We all know that “routing security” incidents happen, but it’s hard to get a grasp on exactly what the situation is. To that end, our colleagues in the Internet Society Standards and Technology team organized a “Routing Resiliency Measurements Workshop” in November 2012 to bring together participants from network operators, research labs, universities and vendors to explore what we can measure now – and what we need to do to start collecting more accurate measurements. The team has now published a report:
and our colleague Andrei Robachevsky has published some observations about the workshop. As Andrei notes, the point of the workshop was to address three main questions:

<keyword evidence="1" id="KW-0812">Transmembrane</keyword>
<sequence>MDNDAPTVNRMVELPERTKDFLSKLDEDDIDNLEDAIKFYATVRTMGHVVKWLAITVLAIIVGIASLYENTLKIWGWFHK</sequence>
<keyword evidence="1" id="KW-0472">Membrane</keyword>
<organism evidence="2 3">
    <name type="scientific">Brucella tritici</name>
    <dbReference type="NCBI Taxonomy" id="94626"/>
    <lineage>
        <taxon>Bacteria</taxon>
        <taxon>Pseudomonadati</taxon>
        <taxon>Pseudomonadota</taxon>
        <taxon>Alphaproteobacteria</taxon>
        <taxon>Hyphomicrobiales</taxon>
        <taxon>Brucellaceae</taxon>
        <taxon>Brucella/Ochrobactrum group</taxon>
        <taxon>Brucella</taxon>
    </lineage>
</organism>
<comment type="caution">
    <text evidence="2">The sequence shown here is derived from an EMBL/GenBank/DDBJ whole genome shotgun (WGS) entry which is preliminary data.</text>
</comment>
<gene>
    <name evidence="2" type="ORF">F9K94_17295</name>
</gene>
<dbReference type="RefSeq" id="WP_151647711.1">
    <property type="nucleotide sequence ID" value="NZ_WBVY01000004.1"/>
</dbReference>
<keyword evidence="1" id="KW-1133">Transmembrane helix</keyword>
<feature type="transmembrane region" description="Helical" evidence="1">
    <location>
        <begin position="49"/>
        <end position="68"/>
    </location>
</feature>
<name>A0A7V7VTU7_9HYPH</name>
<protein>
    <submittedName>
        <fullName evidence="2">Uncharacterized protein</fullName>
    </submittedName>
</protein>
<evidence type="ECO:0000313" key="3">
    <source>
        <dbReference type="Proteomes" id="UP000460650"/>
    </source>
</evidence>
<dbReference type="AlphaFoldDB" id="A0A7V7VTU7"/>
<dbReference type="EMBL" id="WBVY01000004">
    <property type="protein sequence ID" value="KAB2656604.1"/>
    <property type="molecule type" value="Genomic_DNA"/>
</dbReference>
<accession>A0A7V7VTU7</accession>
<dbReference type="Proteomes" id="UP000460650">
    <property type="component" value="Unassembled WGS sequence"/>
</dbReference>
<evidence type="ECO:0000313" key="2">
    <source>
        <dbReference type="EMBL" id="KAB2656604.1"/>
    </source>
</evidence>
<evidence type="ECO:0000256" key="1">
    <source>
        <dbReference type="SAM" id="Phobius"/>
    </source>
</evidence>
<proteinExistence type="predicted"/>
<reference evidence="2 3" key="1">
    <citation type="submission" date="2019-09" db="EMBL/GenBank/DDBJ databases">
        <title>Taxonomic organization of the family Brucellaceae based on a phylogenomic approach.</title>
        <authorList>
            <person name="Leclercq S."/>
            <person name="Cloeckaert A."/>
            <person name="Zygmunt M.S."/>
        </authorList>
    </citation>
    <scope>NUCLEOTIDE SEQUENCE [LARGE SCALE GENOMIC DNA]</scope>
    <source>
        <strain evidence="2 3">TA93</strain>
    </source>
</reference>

- What level of attack has there been in the past – to what extent do security incidents happen, but go unnoticed, or get dealt with inside a single network, possibly introducing collateral damage?
- Are the number and impact of service disruptions and malicious activity stable, increasing, or decreasing?
- Can we understand why, and track it collectively?
The report goes into some detail on what was discussed in the workshop and some of the approaches that were outlined. As Andrei relays in his post, the workshop didn’t magically produce answers to all these questions… but it did lay the foundation for where more work needs to occur.
As we open up the new topic area of Routing Resiliency / Security here on Deploy360, we intend to bring you more information from workshops such as these… and ultimately more of the solutions and best operational practices that can lead to a more resilient and secure Internet.